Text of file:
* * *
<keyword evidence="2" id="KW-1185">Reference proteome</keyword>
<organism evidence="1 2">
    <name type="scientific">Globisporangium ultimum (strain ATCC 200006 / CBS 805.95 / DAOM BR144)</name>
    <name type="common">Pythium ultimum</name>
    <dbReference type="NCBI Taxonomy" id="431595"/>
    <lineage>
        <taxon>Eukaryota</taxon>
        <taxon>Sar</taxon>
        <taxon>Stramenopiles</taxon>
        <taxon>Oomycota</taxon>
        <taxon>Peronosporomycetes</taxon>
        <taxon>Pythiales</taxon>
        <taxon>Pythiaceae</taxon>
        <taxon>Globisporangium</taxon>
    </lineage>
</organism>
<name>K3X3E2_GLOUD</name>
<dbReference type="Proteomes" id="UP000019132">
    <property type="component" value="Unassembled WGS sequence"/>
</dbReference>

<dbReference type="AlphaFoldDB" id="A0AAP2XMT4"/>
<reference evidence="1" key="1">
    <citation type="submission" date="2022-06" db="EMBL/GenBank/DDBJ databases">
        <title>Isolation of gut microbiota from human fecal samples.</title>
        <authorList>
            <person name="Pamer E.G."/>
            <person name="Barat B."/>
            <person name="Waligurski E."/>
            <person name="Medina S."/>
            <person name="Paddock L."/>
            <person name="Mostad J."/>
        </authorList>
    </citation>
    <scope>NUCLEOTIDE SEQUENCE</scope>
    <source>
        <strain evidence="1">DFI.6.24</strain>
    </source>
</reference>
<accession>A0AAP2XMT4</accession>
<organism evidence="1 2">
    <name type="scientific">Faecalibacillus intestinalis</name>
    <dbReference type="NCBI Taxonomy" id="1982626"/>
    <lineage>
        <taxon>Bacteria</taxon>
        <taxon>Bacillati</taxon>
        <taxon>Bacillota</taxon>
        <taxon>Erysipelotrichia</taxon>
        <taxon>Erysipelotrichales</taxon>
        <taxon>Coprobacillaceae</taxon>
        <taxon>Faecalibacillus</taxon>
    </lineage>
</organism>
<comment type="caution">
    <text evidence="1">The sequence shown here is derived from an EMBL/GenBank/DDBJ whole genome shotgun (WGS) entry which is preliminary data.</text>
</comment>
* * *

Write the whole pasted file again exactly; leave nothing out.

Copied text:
<keyword evidence="2" id="KW-1185">Reference proteome</keyword>
<organism evidence="1 2">
    <name type="scientific">Globisporangium ultimum (strain ATCC 200006 / CBS 805.95 / DAOM BR144)</name>
    <name type="common">Pythium ultimum</name>
    <dbReference type="NCBI Taxonomy" id="431595"/>
    <lineage>
        <taxon>Eukaryota</taxon>
        <taxon>Sar</taxon>
        <taxon>Stramenopiles</taxon>
        <taxon>Oomycota</taxon>
        <taxon>Peronosporomycetes</taxon>
        <taxon>Pythiales</taxon>
        <taxon>Pythiaceae</taxon>
        <taxon>Globisporangium</taxon>
    </lineage>
</organism>
<name>K3X3E2_GLOUD</name>
<dbReference type="Proteomes" id="UP000019132">
    <property type="component" value="Unassembled WGS sequence"/>
</dbReference>

<dbReference type="AlphaFoldDB" id="A0AAP2XMT4"/>
<reference evidence="1" key="1">
    <citation type="submission" date="2022-06" db="EMBL/GenBank/DDBJ databases">
        <title>Isolation of gut microbiota from human fecal samples.</title>
        <authorList>
            <person name="Pamer E.G."/>
            <person name="Barat B."/>
            <person name="Waligurski E."/>
            <person name="Medina S."/>
            <person name="Paddock L."/>
            <person name="Mostad J."/>
        </authorList>
    </citation>
    <scope>NUCLEOTIDE SEQUENCE</scope>
    <source>
        <strain evidence="1">DFI.6.24</strain>
    </source>
</reference>
<accession>A0AAP2XMT4</accession>
<organism evidence="1 2">
    <name type="scientific">Faecalibacillus intestinalis</name>
    <dbReference type="NCBI Taxonomy" id="1982626"/>
    <lineage>
        <taxon>Bacteria</taxon>
        <taxon>Bacillati</taxon>
        <taxon>Bacillota</taxon>
        <taxon>Erysipelotrichia</taxon>
        <taxon>Erysipelotrichales</taxon>
        <taxon>Coprobacillaceae</taxon>
        <taxon>Faecalibacillus</taxon>
    </lineage>
</organism>
<comment type="caution">
    <text evidence="1">The sequence shown here is derived from an EMBL/GenBank/DDBJ whole genome shotgun (WGS) entry which is preliminary data.</text>
</comment>